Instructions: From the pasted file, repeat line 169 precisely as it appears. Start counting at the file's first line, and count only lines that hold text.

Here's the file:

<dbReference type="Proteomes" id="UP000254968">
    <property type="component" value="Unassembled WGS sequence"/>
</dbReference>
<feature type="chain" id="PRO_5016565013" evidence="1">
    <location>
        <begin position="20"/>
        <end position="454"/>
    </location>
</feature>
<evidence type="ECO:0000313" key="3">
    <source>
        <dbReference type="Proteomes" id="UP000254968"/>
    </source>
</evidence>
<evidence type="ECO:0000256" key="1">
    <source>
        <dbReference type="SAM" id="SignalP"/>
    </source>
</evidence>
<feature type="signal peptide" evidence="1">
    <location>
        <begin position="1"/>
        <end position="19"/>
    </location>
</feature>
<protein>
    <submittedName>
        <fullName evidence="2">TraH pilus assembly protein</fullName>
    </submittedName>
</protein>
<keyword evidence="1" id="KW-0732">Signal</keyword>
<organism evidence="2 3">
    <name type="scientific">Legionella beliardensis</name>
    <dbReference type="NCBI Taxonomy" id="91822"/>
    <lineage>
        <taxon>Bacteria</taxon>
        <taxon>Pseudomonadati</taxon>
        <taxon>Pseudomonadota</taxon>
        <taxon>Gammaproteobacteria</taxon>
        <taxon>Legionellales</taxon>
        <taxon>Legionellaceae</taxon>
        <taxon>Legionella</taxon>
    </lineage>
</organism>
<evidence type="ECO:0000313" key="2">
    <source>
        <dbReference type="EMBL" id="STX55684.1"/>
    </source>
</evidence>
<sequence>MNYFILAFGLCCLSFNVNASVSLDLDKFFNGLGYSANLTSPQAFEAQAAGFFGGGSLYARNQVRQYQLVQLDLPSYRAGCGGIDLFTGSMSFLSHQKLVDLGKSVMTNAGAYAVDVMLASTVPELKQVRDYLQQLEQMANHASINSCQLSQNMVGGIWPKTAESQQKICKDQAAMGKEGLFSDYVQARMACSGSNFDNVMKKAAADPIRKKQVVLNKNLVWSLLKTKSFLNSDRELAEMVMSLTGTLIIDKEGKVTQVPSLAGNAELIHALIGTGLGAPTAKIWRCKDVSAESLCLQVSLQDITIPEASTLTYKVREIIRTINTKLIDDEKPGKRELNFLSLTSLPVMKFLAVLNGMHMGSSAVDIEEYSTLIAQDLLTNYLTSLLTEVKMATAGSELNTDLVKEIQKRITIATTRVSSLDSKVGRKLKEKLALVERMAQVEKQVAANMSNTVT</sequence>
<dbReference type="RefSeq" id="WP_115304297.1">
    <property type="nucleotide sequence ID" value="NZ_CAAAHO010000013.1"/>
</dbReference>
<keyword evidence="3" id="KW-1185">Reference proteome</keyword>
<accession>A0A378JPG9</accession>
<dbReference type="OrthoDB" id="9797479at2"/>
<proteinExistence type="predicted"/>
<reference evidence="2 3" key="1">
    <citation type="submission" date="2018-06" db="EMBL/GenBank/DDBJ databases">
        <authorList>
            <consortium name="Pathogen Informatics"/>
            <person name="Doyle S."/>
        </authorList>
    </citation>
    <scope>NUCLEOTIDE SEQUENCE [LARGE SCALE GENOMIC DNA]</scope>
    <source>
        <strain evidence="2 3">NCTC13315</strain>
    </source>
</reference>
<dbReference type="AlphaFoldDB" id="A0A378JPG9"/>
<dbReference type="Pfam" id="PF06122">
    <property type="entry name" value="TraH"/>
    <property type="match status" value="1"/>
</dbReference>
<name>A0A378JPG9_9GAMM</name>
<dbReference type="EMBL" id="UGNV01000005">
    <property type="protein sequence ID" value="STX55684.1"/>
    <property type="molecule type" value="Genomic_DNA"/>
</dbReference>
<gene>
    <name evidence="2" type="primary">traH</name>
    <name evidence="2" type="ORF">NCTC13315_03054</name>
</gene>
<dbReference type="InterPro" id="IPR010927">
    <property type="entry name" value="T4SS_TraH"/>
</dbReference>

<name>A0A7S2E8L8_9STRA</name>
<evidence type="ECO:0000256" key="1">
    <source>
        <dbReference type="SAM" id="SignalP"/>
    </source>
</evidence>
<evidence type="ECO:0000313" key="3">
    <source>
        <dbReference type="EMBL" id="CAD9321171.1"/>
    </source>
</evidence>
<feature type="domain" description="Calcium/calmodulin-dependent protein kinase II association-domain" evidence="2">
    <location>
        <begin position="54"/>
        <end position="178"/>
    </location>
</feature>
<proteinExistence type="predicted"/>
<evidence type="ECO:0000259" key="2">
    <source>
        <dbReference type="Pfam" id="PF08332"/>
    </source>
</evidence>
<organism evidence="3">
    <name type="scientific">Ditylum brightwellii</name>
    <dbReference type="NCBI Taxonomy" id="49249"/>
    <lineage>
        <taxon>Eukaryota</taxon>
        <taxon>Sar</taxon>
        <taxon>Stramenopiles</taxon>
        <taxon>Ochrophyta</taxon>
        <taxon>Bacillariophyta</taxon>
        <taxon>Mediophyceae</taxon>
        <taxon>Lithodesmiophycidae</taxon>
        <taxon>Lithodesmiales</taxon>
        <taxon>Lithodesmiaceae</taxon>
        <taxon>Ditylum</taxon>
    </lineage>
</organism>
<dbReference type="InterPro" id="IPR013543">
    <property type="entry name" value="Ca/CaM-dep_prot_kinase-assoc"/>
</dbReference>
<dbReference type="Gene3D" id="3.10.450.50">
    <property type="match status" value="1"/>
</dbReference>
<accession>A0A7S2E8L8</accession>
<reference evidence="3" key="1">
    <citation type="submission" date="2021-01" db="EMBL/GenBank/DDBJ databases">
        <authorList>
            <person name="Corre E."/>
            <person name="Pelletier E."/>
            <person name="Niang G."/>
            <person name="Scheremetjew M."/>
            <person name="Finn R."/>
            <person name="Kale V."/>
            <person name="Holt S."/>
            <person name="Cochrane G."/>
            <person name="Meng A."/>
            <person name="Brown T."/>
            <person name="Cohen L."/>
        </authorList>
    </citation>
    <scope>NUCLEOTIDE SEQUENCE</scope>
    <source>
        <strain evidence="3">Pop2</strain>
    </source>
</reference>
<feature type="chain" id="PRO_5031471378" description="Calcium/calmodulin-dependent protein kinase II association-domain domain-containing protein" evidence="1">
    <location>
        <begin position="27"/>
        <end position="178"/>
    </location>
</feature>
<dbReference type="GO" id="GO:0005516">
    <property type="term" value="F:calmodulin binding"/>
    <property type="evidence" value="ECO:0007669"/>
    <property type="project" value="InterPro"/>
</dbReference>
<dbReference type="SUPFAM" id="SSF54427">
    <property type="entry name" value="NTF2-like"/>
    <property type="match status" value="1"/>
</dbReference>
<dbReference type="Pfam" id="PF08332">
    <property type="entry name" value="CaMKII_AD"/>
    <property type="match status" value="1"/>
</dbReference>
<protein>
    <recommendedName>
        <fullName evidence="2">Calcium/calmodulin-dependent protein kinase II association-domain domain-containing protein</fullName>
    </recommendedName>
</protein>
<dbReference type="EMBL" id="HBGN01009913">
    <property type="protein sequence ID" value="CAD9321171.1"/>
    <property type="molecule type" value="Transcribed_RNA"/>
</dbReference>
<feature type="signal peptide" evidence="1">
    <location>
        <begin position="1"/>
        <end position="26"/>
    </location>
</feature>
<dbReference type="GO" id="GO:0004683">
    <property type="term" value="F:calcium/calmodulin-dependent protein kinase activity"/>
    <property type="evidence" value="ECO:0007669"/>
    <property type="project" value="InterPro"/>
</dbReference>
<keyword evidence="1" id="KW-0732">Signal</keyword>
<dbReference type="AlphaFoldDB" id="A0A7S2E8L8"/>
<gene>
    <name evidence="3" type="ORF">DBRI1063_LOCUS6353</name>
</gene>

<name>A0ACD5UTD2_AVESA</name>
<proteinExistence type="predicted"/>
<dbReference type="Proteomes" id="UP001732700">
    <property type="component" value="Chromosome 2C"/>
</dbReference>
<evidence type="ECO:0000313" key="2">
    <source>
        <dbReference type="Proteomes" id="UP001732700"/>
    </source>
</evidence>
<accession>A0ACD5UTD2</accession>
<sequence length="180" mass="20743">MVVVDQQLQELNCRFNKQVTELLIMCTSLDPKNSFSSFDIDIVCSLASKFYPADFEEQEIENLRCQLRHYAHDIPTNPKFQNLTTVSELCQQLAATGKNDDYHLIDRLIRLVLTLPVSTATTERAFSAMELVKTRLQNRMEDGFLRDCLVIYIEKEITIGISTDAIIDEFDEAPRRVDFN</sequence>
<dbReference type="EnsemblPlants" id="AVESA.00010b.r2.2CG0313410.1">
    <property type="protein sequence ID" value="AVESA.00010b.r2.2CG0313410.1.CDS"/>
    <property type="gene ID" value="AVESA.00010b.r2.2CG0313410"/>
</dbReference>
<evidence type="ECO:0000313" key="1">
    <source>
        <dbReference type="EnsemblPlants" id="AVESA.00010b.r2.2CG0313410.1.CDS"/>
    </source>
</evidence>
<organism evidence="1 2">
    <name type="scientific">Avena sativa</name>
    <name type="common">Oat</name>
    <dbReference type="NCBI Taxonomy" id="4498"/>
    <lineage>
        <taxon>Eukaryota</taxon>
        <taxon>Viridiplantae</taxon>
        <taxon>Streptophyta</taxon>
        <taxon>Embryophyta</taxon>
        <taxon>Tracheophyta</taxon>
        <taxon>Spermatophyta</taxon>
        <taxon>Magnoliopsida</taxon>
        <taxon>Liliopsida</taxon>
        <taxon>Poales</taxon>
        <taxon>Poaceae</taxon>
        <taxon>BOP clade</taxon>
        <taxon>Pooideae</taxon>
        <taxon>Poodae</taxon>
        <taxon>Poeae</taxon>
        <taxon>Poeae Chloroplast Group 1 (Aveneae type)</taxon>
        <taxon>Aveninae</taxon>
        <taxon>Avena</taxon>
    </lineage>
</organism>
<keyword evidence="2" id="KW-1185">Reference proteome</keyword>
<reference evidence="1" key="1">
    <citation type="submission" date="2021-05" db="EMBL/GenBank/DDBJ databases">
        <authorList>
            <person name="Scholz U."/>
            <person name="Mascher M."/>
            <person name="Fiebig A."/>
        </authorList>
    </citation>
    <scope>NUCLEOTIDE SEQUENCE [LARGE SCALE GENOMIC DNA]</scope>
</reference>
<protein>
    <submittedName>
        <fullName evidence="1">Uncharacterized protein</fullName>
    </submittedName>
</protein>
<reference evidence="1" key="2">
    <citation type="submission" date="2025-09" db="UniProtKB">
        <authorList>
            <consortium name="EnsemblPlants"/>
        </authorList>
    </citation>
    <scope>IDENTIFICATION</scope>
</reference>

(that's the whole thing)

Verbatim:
<dbReference type="Pfam" id="PF08332">